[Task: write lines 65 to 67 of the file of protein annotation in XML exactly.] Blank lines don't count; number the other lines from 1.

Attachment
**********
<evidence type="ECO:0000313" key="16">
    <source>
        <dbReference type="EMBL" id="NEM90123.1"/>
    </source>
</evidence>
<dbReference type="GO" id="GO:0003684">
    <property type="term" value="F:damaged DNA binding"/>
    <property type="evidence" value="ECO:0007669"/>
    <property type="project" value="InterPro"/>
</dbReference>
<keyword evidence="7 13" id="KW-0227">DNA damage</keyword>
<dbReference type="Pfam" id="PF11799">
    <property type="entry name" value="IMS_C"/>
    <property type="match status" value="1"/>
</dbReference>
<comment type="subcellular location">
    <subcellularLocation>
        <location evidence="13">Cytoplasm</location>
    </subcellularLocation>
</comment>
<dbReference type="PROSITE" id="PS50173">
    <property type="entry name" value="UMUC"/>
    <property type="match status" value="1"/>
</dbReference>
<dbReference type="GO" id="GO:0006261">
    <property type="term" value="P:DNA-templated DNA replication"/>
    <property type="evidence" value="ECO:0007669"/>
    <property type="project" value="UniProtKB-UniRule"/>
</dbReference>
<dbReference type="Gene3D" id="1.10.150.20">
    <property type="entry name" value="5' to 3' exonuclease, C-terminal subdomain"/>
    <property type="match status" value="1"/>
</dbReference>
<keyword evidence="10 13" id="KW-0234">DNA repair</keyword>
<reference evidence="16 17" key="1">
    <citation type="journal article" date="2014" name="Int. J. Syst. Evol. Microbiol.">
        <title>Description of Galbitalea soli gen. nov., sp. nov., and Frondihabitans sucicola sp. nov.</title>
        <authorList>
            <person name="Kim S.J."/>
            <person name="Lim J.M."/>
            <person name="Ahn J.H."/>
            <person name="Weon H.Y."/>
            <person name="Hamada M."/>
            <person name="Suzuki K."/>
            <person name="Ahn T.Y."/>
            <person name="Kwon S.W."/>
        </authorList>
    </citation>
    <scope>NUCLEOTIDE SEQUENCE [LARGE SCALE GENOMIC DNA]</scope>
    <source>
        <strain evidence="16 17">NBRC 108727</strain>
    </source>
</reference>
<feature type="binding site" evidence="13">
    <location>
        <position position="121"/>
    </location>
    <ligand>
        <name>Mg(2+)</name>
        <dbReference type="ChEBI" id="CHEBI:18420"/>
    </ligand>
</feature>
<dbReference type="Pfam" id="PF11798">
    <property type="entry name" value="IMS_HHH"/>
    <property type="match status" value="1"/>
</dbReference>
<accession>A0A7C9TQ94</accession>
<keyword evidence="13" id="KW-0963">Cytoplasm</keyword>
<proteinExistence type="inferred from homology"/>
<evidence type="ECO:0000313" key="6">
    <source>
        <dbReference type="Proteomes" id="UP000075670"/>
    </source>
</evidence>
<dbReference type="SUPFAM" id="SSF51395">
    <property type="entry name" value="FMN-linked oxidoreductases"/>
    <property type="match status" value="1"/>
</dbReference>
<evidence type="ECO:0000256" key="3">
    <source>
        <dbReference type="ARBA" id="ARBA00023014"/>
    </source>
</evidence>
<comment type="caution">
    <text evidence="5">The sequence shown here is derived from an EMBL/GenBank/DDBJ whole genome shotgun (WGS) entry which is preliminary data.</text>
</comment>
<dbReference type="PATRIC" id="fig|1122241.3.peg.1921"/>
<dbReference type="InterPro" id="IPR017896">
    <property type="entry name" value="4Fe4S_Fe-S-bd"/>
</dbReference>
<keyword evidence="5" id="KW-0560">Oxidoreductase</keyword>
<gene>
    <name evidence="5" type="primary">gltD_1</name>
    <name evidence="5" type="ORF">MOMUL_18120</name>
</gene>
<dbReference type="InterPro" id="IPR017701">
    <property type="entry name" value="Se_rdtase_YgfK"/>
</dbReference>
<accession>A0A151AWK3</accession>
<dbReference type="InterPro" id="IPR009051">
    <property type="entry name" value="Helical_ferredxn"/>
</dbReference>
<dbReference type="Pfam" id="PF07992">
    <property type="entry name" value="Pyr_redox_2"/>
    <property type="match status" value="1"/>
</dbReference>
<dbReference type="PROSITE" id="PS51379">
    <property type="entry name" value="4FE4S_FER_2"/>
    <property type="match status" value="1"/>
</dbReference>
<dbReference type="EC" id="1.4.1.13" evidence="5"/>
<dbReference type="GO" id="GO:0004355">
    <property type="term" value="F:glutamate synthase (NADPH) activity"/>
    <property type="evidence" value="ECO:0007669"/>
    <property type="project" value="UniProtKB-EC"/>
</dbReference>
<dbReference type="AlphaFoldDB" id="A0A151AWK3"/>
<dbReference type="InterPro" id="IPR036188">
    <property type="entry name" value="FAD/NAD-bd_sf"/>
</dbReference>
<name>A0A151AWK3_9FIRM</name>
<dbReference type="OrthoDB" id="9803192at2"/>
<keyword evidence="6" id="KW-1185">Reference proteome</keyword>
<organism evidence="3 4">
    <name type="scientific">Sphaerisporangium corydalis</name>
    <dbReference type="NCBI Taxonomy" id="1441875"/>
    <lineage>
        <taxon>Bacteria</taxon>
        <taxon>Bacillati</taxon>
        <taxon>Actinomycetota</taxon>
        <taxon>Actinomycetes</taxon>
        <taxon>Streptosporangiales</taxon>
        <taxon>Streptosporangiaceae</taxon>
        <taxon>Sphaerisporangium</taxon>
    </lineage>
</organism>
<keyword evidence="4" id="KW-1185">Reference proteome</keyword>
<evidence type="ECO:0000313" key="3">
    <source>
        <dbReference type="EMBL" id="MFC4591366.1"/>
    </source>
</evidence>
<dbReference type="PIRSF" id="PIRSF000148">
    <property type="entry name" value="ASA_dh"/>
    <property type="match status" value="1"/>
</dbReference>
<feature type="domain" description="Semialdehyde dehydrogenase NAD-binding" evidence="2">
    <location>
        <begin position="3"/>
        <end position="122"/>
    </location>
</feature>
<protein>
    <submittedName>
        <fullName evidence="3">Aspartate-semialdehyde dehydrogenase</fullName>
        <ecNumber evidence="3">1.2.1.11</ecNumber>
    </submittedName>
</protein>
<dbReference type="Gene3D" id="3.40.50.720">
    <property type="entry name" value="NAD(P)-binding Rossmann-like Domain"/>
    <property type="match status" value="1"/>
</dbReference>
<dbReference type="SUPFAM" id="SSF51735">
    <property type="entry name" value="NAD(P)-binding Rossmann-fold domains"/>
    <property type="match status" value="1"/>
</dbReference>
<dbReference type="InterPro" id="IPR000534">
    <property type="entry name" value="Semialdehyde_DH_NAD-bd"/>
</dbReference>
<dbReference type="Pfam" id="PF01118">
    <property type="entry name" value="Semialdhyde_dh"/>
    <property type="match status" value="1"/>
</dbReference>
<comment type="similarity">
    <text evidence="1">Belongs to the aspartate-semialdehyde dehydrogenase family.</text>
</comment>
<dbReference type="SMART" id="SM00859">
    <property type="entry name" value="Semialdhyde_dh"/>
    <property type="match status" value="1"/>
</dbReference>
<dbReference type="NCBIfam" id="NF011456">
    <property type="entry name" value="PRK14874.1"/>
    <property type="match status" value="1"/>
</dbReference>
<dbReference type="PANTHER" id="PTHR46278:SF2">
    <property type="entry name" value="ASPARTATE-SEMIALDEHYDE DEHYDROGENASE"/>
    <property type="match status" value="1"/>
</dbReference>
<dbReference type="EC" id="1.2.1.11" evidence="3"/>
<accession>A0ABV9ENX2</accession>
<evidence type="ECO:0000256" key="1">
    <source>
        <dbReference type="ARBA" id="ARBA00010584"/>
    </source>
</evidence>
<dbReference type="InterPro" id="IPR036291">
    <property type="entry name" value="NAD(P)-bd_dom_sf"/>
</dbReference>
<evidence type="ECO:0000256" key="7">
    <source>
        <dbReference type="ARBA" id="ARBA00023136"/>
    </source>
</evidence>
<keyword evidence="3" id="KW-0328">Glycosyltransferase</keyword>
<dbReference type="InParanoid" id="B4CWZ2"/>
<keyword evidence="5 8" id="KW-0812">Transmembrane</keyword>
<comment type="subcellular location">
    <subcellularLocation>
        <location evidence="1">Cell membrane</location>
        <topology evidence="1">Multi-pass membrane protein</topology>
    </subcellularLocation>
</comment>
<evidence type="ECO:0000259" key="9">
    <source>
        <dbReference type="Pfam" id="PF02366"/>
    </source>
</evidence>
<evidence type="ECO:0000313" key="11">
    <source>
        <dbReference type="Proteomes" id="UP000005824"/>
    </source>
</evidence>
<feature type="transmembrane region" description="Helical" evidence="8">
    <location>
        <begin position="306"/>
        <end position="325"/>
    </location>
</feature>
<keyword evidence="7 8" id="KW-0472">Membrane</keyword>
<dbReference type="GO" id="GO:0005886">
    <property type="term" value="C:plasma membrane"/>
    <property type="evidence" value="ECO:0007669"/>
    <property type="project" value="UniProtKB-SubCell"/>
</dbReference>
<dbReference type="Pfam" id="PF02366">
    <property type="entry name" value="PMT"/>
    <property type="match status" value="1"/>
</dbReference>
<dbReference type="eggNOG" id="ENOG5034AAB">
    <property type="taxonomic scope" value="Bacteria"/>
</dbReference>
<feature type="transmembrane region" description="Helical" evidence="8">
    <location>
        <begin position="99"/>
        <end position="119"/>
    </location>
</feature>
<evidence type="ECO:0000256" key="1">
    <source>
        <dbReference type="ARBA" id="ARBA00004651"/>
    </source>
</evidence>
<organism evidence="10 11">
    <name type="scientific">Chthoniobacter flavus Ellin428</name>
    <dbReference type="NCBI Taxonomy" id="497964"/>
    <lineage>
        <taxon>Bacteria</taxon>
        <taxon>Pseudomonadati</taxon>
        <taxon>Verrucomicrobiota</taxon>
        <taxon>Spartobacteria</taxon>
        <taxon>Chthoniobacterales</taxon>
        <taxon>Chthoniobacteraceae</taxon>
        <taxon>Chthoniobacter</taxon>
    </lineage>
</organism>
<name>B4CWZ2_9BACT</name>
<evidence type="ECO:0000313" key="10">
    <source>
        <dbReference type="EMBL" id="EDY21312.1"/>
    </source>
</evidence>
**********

    <property type="match status" value="1"/>
</dbReference>
<accession>A0A7C9TQ94</accession>